Levine Museum of the New South
Winston Churchill was a source of dozens of inimitable quotes and platitudes, perhaps none so well-known and incorrectly attributed to the Prime Minister as “Those who fail to learn from history are doomed to repeat it.” It’s this spirit that has driven the Levine Museum of the New South for the past 25 years.
“Traditionally, Levine Museum has used historical events to prompt dialogue that absolutely is about today,” says Kathryn Hill, Levine Museum’s new president and CEO. “We look at New South history, from 1865 to present, in Charlotte and the piedmont. Our mission is to use history to build community.”
Following last fall’s protests, the folks at Levine were faced with a unique challenge and opportunity to uphold that mission. In a twist of fate, the staff was already at work on an exhibit about police involved shootings using the work of local documentarians—an exhibit planned for 2018. Though such exhibits usually take years of development, Hill made the decision to unveil the rapid-response exhibit K(NO)W Justice K(NO)W Peace last month.
The exhibit joins a series of programs that prompt healthy discussion about what is means to live in the South today. “We’ve always made Charlotte think, and sometimes I hope we can make Charlotte laugh and celebrate the strengths of this city and the wonderful achievements.”
Other Happenings at Levine
This month you can also check out the new exhibit on WWI and Looking at Appalachia, as well as fresh programming around K(NO)W Justice K(NO)W Peace. MuseumOfTheNewSouth.org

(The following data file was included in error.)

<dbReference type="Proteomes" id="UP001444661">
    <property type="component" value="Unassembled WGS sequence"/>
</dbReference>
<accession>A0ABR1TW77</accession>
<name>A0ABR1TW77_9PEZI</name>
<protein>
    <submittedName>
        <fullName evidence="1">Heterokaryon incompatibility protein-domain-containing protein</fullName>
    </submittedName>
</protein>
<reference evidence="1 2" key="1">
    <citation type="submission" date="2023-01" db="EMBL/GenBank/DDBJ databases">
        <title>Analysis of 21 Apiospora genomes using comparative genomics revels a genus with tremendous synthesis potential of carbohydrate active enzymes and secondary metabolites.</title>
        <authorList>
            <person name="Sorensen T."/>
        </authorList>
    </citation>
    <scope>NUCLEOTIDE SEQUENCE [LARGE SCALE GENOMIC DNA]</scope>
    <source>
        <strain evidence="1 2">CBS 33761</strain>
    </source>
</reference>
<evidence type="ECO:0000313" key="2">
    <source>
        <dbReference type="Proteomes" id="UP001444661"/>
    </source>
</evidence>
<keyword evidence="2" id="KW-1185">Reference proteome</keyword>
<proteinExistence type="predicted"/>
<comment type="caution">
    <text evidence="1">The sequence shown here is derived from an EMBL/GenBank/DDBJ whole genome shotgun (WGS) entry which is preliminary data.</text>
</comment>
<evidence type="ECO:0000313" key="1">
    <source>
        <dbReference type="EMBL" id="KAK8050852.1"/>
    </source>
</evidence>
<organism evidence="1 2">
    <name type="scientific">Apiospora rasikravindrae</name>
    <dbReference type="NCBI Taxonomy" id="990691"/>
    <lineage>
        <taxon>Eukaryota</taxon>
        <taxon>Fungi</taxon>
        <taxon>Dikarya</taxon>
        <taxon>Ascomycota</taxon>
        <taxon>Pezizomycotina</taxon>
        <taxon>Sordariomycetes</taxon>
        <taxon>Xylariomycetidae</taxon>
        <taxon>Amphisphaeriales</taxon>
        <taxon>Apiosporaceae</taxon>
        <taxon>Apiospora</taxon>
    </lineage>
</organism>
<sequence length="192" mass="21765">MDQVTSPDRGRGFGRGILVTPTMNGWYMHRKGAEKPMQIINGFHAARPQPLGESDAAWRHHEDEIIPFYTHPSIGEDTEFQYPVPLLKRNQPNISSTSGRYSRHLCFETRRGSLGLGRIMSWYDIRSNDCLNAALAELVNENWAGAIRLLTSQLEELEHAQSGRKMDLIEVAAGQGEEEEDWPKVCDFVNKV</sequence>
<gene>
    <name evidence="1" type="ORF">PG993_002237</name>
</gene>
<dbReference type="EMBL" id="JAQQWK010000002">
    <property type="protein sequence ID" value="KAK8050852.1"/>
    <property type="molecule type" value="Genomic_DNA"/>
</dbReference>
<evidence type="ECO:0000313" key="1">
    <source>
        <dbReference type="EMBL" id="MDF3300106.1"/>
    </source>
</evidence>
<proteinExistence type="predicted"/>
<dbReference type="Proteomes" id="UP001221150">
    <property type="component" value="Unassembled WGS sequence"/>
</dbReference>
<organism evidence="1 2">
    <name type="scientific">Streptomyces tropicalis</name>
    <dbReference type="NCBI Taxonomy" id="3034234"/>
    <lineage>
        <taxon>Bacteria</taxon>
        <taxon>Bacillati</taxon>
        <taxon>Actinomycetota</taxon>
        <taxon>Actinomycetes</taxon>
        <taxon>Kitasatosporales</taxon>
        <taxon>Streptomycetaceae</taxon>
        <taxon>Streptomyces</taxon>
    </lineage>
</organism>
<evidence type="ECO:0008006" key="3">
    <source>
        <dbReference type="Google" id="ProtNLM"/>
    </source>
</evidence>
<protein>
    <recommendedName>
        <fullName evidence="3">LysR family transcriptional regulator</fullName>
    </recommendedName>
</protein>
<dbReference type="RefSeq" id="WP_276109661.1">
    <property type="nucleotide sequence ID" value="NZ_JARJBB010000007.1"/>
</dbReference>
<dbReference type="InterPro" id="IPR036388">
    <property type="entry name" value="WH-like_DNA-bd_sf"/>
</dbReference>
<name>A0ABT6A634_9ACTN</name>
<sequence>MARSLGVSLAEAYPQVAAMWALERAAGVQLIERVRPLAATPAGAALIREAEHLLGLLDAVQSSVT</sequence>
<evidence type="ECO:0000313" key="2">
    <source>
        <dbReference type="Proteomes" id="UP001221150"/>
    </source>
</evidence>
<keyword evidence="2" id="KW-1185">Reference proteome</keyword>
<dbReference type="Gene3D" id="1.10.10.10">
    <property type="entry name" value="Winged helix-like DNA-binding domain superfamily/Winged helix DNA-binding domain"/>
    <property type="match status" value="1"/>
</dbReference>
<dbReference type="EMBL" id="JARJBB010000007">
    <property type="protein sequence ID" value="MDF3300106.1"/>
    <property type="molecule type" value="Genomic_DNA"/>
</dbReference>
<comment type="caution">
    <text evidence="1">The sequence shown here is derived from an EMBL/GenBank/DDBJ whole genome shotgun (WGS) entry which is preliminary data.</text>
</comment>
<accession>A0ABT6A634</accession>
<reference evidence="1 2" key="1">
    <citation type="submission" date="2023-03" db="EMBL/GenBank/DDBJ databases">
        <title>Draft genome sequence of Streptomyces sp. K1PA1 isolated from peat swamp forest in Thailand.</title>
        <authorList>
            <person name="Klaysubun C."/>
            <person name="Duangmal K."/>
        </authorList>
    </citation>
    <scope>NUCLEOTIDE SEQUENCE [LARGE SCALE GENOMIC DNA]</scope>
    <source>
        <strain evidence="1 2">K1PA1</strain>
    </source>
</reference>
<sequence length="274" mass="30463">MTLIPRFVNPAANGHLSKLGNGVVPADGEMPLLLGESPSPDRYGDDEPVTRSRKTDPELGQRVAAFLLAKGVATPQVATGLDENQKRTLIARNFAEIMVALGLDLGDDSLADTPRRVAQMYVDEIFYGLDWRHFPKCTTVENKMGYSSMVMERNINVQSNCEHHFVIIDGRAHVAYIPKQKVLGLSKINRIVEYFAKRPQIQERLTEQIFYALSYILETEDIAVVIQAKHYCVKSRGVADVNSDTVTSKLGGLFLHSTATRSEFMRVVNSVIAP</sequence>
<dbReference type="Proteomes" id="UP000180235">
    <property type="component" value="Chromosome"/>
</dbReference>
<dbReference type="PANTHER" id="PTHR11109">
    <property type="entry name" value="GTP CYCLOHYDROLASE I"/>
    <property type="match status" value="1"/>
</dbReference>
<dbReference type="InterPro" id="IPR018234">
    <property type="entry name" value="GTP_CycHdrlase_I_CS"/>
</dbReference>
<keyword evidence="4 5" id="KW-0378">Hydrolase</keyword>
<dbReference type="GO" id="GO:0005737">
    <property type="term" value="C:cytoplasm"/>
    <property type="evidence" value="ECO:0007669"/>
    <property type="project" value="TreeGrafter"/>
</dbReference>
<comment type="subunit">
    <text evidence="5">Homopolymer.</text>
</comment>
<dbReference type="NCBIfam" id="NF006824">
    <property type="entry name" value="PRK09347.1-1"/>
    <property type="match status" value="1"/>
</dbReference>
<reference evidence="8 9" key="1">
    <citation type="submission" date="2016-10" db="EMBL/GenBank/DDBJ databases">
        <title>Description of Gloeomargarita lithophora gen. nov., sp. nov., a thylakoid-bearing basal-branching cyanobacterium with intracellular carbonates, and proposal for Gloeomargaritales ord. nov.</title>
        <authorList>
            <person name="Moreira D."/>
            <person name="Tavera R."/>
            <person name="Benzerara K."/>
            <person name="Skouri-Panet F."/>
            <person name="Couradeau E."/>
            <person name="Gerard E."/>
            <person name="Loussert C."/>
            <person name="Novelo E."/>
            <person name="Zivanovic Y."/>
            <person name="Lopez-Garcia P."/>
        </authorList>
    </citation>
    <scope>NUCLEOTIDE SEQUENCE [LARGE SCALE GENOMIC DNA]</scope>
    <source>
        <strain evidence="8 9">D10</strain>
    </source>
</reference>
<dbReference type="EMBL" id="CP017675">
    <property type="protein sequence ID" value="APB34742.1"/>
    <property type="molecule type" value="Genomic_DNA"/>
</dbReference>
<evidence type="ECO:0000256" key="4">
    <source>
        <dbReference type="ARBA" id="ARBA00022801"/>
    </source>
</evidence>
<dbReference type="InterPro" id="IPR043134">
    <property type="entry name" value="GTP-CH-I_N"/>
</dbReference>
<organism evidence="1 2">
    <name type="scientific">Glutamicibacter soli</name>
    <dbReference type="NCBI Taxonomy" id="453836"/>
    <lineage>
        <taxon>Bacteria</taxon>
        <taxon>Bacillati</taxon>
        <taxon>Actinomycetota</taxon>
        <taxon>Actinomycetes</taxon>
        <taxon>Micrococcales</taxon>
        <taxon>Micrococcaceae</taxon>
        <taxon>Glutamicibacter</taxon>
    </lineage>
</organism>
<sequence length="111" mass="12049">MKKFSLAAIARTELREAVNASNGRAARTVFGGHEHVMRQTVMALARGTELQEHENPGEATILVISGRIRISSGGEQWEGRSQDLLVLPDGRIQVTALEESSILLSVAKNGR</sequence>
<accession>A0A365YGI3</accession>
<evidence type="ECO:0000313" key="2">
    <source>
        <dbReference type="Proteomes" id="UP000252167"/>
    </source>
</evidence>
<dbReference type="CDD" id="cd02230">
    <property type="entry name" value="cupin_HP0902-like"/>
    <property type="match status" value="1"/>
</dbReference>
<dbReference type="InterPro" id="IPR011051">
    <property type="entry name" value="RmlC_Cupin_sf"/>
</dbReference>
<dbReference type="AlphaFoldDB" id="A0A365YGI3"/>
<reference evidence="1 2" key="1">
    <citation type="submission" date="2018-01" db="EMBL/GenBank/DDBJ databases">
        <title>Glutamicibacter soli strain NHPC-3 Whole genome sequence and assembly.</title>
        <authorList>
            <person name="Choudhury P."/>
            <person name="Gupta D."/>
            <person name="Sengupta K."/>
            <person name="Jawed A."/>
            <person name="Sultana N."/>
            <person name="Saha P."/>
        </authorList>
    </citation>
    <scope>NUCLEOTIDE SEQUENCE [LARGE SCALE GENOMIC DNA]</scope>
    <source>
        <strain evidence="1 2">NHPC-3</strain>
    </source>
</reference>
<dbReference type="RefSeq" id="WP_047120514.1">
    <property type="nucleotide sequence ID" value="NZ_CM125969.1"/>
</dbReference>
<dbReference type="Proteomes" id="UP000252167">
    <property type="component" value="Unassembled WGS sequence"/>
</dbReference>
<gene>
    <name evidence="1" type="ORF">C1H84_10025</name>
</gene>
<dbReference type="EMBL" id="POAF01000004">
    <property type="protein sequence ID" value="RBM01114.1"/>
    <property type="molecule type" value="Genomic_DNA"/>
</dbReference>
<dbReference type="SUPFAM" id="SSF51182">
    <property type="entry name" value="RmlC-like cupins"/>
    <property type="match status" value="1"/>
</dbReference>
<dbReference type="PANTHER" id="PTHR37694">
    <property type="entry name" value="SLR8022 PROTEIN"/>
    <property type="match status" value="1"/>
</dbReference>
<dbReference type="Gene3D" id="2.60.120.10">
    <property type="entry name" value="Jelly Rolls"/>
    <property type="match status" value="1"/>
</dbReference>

The Mint Museum
“I think we’re really the one museum that can offer a mini-art historical survey,” says Mint Museum curator Jonathan Stuhlman. At the Mint’s two locations—the Mint Uptown, housed in a modern edifice, and the historic museum on Randolph Road in a traditional park setting—you’ll find artwork that spans centuries. There’s a free shuttle between the two locations on Wednesdays, Fridays and Saturdays, plus your admission to one location is applicable to the other for two days.
The sheer span of artwork found at the Mint is astounding. “We host various special exhibitions on a variety of scales, with four to five large scale exhibitions per year and a variety of smaller scale shows,” Stuhlman points out. “Our permanent collection is deep, so there are always new things rotating into those galleries too, plus new acquisitions and gifts.” There’s always something new to see at the Mint.
Take, for example, the upcoming Wyeth family exhibition, which opens on March 11. For over a century, the Wyeths have created works that delve into the American consciousness and our imaginations. “I oversee the American art collection, and it’s an amazing opportunity to have works by one member of the family, let alone the whole family,” Stuhlman says excitedly. Visitors of the Mint can catch the collection through August 13.
It’s much more than a mere gallery. “We also have programs that are deeply engaged with our local communities,” Stuhlman notes. After-school programs, community programming, and classes keep the Mint bustling.
Their multi-faceted programming is a trait common among our Charlotte cultural venues. “So many of our galleries and museums are trying to pull together recently, to collaborate and let people know how much there is here,” Stuhlman says of the local scene.
Other Happenings at the Mint
As a complement to the Wyeth exhibit, the Mint will host Wyeth Family: Story Time with Readings from Rip Van Winkle on March 18 during the annual book sale. Celebrate the Mint’s 80th anniversary on March 3 at Mint Eight-O Aloha. MintMuseum.org